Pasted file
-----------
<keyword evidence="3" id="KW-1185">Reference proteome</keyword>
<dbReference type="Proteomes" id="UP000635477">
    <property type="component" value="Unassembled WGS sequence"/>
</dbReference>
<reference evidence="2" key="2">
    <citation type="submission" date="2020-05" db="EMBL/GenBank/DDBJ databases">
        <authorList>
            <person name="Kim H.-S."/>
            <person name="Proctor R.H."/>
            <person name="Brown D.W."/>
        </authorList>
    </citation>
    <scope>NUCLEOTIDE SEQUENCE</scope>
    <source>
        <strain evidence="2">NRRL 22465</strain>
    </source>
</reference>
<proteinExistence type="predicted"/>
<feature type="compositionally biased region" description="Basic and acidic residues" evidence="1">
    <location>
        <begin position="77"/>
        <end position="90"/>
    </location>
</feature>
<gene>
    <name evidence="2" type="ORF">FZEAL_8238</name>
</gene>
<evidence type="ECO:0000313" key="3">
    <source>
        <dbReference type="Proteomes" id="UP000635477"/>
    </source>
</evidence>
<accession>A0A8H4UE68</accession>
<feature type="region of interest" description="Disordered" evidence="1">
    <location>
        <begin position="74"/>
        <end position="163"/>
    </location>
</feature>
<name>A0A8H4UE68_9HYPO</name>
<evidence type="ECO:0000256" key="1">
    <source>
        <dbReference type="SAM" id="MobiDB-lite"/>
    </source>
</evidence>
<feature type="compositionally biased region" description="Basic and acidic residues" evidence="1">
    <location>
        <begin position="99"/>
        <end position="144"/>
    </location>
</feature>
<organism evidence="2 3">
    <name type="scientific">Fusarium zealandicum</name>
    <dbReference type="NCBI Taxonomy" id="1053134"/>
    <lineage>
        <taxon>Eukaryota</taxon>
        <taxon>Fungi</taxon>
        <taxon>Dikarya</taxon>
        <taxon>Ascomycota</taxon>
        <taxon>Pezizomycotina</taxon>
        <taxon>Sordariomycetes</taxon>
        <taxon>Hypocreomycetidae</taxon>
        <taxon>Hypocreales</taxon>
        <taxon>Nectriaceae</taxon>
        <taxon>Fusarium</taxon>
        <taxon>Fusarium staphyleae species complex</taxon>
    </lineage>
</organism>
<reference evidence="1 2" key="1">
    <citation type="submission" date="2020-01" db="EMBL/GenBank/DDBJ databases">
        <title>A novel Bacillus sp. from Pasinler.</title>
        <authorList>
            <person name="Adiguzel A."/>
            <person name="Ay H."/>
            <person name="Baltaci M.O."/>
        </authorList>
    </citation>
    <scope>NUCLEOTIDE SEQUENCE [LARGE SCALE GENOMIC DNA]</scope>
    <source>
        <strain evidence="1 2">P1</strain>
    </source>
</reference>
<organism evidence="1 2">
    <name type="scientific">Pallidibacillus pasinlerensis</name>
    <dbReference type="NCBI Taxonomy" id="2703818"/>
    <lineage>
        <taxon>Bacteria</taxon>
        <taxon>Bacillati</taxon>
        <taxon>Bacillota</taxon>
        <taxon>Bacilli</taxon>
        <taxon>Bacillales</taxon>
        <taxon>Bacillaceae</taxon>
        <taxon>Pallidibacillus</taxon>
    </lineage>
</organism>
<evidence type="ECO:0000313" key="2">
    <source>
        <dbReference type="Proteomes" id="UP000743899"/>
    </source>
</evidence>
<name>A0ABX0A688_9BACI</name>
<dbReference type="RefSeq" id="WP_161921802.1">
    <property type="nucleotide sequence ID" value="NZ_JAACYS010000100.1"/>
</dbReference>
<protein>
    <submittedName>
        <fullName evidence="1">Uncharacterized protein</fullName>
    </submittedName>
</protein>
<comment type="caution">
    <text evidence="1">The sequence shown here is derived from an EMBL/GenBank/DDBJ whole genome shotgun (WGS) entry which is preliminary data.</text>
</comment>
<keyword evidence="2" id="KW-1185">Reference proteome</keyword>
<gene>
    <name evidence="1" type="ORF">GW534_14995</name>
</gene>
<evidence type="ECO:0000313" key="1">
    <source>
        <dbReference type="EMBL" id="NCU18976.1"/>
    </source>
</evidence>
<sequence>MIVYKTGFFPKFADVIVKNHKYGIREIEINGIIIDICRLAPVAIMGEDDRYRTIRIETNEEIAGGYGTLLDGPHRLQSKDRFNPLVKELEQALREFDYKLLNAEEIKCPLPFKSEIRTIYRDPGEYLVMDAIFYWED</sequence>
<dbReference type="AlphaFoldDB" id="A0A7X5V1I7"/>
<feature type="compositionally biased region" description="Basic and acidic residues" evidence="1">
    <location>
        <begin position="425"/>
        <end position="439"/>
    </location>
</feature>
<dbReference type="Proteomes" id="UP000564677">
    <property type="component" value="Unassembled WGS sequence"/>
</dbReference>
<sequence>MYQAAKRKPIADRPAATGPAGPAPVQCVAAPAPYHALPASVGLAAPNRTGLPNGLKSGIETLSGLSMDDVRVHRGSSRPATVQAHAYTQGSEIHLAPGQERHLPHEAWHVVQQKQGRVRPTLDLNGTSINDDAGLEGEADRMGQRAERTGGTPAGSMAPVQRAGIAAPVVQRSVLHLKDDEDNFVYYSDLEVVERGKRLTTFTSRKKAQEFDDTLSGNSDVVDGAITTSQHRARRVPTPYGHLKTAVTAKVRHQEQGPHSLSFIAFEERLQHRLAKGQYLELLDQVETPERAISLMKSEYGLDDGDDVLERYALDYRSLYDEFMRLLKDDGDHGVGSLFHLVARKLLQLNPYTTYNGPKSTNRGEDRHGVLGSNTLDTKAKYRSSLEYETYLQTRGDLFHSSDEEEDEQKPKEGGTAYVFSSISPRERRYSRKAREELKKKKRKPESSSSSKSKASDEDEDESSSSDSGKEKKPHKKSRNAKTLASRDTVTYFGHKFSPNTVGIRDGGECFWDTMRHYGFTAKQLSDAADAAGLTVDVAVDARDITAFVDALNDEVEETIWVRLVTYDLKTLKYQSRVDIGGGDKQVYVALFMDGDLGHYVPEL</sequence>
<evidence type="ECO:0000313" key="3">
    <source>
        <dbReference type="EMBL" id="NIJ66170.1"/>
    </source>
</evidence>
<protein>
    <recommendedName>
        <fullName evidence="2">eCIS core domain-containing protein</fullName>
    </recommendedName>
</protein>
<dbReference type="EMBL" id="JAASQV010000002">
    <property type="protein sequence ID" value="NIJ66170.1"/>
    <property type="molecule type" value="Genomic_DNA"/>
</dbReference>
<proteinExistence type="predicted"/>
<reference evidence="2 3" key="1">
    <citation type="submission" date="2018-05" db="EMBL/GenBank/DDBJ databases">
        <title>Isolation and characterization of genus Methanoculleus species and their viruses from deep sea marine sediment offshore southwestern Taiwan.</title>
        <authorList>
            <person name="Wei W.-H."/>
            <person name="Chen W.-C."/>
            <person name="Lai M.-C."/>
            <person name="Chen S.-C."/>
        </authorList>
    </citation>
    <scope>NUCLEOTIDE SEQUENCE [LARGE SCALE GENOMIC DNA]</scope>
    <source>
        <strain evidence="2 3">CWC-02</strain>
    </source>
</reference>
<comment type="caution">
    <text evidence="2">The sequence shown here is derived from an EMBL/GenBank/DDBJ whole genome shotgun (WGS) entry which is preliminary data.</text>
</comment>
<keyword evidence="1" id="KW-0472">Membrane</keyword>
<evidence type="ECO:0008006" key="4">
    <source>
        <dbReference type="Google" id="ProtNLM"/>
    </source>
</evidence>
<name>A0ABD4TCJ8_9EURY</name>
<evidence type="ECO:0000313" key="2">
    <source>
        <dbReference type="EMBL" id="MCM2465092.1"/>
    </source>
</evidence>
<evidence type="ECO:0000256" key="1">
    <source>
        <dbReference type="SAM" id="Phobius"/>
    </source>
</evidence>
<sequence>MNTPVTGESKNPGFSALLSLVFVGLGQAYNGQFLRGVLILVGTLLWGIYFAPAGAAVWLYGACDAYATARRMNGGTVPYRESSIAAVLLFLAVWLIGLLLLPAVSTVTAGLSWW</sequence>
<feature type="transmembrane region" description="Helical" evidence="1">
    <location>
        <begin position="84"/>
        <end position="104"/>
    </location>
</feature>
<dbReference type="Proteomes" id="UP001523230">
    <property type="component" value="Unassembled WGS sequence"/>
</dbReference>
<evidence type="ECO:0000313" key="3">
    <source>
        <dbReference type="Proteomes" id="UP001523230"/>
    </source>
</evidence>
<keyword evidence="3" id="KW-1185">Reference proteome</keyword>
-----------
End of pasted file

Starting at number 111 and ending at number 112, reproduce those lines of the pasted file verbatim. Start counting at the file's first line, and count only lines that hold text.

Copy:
    <text evidence="1">The sequence shown here is derived from an EMBL/GenBank/DDBJ whole genome shotgun (WGS) entry which is preliminary data.</text>
</comment>